The Obama administration is planning to issue an executive order that would require government contractors to disclose their political contributions. This will at least shed light on whether taxpayer dollars are used to influence elections now that, because of the Citizens United decision, corporations — including government contractors — are permitted to spend unlimited money from their general treasuries on elections.
Of course, massive corporations and the U.S. Chamber of Commerce would prefer that these political donations remain a secret in order to preserve their enormous advantage in our current pay-to-play system.
It’s no surprise that their staunch ally Darrell Issa, chairman of the House Oversight & Government Reform committee, is holding yet another politically-motivated hearing, with a stacked witness list, to find out if “President Obama’s proposal would curb free speech and hurt small businesses.”
A coalition of representatives from the American Independent Business Alliance, the American Small Business Council, the South Carolina Small Business Chamber of Commerce and small business owners find this suggestion laughable. In a press telebriefing held this morning, the panel described how it is in fact the exact opposite—the current scenario in which large corporations make political contributions without disclosure requirements – that is detrimental to small business.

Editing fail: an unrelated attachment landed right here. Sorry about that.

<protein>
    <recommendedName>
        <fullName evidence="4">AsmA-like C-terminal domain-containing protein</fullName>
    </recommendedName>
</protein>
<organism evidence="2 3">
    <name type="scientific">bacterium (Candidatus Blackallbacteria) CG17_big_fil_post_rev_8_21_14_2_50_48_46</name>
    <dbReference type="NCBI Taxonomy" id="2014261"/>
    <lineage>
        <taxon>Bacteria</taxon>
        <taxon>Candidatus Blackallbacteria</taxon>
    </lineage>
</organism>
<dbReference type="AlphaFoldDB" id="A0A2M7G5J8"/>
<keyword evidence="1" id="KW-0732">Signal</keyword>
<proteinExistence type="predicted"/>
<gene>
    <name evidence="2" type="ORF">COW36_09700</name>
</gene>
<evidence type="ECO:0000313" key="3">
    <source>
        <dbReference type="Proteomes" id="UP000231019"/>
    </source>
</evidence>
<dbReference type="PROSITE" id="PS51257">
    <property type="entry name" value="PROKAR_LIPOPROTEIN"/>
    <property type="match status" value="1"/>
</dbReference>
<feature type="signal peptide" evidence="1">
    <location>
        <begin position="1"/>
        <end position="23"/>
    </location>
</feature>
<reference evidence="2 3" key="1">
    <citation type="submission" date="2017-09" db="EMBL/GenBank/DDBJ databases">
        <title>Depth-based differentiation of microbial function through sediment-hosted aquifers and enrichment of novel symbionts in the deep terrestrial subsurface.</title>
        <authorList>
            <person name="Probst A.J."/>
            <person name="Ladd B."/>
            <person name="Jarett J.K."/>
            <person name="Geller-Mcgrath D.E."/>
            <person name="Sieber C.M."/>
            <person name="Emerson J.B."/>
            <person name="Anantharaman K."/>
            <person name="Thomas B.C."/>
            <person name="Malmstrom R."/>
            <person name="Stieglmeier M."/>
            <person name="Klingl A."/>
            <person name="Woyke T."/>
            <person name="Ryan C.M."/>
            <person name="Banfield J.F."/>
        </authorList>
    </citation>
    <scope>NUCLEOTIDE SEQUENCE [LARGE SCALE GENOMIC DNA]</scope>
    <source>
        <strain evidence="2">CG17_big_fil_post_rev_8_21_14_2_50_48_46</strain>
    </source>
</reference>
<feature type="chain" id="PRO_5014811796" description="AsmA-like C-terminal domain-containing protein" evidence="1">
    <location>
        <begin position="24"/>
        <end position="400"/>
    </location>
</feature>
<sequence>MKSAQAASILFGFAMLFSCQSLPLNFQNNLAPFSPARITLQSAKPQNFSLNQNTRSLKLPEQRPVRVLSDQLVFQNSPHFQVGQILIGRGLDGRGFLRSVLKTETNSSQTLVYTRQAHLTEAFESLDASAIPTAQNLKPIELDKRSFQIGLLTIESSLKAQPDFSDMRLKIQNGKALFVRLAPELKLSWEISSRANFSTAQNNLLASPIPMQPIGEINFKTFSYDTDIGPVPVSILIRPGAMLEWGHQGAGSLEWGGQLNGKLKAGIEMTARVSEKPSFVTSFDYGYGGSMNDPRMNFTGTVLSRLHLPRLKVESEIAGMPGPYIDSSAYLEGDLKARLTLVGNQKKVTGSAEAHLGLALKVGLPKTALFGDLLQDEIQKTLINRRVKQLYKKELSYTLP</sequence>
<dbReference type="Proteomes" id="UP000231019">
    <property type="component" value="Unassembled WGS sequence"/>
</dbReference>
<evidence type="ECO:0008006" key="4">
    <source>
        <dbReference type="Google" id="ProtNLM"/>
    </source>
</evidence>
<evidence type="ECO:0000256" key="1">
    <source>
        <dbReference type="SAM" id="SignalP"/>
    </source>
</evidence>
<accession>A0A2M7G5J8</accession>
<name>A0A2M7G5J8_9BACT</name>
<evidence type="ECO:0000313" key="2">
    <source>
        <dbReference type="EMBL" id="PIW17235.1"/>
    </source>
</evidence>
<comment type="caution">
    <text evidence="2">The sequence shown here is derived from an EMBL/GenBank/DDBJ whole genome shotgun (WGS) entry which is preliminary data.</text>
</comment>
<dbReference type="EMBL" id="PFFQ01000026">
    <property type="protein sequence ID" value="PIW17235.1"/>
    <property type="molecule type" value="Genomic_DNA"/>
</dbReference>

Panelists expressed their dismay at how government contracts are awarded to large corporations, when small businesses can provide a better product at significantly lower cost. They wonder what they have to do to get the same sweetheart deals that the large companies with deep pockets and lobbying shops are getting. The problem is that we’ll never know unless these corporations are forced to disclose their political contributions. The fact that they won’t shows that they have something to hide—and Americans would surely demand better stewardship of their tax dollars if they knew that their money was ultimately being used for political purposes instead of on services to benefit the public interest. As Marybeth Gardam, owner of EarthStuff LLC summarized, “Transparency is a small business value.”
It is also an American value, and one that we should demand throughout our political system.
People For president Michael Keegan has more on the disclosure proposal in the Huffington Post.